There's no concern for DeLong about not having the songs to accompany his music. He started off as a singer/songwriter playing in bands. The electronic dance element came later, after moving from Seattle to L.A. but he made sure to keep both. How many other artists claim Sgt. Pepper's and Board Of Canada's Music Has The Right To Children as two of the defining works in their upbringing? Probably not many, but that mix is what makes DeLong special and has already allowed him to build a diverse following.
"I would hear from people, especially my age, they identify with the lyric and the songwriter aspect. And younger people identify with the whole dance vibe," he says. "That's something I've always strived for, to make the message easily communicable to people, but then people can still have a good time and enjoy the party."
Edward Scissorhands. The board game Operation. Sonic Youth. Claudia Schiffer? Plastic monkeys! These are among the pop-culture artifacts that appear in the epilepsy-inducing slideshow video for “Hurricane,” the first single from MS MR. Until recently shrouded in anonymity, the atmospheric indie-pop duo from New York City has proven universally intriguing, earning breathless attention from Pitchfork, Forbes, and Perez Hilton alike.
In the trip-hoppy “Hurricane,” smoky-voiced Lizzy Plapinger sings, “Welcome to the inner workings of my mind/So dark and foul I can’t disguise,” while a push-and-pull of echoey strings and staccato percussion (courtesy of the producer stylings of Ms Mr other half Max Hershenow) envelop her voice. Technically, the song, which hit No. 1 on Hype Machine, is about Hurricane Irene, which careened towards Gotham last year. The video? Not so much.
“I see something different every time I watch it,” concedes Max. “The video is sort of a cross section of the images we've collected on Tumblr, which we essentially use as an ongoing mood board.” If there’s one philosophy driving MS MR (pronounced “miss mister”) —dabblers in chaos theory who’re as goofy as they are thoughtful—it’s media-theorist Marshall McLuhan’s famous observation that the medium is the message. MS MR are so committed to that sentiment they handpicked each “Hurricane” image themselves.
“We’re interested in exploring the nature of mixed media and collage,” says Lizzy, “and how music transcends all these various platforms.” Chief among them: MS MR’s lively—if thoroughly mystifying—Tumblr page, which they unprecedentedly used to debut their second EP, the critically acclaimed Candy Bar Creep Show, song-by-song. (Their first release, Ghost City USA, was a self-released collection of demos.)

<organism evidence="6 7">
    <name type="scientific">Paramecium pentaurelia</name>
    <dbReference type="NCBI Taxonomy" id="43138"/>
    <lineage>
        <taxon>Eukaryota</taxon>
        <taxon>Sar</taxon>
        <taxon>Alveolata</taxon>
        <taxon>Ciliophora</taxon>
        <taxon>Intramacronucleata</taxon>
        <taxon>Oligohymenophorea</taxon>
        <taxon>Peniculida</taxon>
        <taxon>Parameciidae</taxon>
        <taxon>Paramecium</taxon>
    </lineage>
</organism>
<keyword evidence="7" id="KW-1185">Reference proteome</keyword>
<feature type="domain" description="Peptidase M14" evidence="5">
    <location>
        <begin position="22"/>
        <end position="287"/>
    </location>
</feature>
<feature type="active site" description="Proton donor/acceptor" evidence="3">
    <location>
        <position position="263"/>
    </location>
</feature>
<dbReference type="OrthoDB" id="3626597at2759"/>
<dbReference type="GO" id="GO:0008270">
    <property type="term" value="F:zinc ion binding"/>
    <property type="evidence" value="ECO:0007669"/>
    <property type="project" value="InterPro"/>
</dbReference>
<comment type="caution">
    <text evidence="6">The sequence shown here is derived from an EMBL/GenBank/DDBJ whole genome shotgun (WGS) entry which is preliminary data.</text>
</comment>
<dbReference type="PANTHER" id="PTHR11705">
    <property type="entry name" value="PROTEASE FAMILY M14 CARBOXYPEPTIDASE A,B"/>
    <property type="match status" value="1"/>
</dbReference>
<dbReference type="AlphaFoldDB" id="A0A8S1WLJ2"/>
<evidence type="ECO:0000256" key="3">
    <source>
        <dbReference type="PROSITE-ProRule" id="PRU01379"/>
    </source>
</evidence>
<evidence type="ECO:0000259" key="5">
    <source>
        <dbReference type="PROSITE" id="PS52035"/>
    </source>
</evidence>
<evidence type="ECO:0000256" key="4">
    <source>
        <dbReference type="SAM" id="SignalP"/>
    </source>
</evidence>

The EP, which sets the foundation for MS MR’s still-untitled album (out early next spring), references everything from ’80s to’90s pop, doo-wop to country. That kitchen-sink aesthetic won the attention of vintage-sound wiz Tom Elmhirst (Adele, Amy Winehouse), who mixed and did some additional production on it at the legendary Electric Lady Studios. “Tom helped us more fully realize the album as we imagined it” says Max. “He responds to music more emotionally and viscerally than anyone I’ve ever met. It was the perfect match.”
The aural Jenga that is MS MR was born of Lizzy and Max’s vast inspirations. “We both listen to a lot of different music from all different genres and time periods,” says Max. “So we like to approach each song as its own project and experiment with combining unexpected elements.”
It’s a stroke of serendipity that Lizzy and Max are even making music together. They may giggle uncontrollably and complete each other’s thoughts, but these Vassar alums never really knew each other during college. Lizzy was a media-studies major, releasing records under her burgeoning imprint Neon Gold. (She’s gone on to release records by artists such as Passion Pit and Ellie Goulding.) Max was an urban-studies major with a concentration in modern dance, and started composing music for his choreographies. They met fleetingly through friends. But really connected after they graduated, when Lizzy needed an unbiased sounding board for her secret project, and Max was looking for new artists to collaborate with.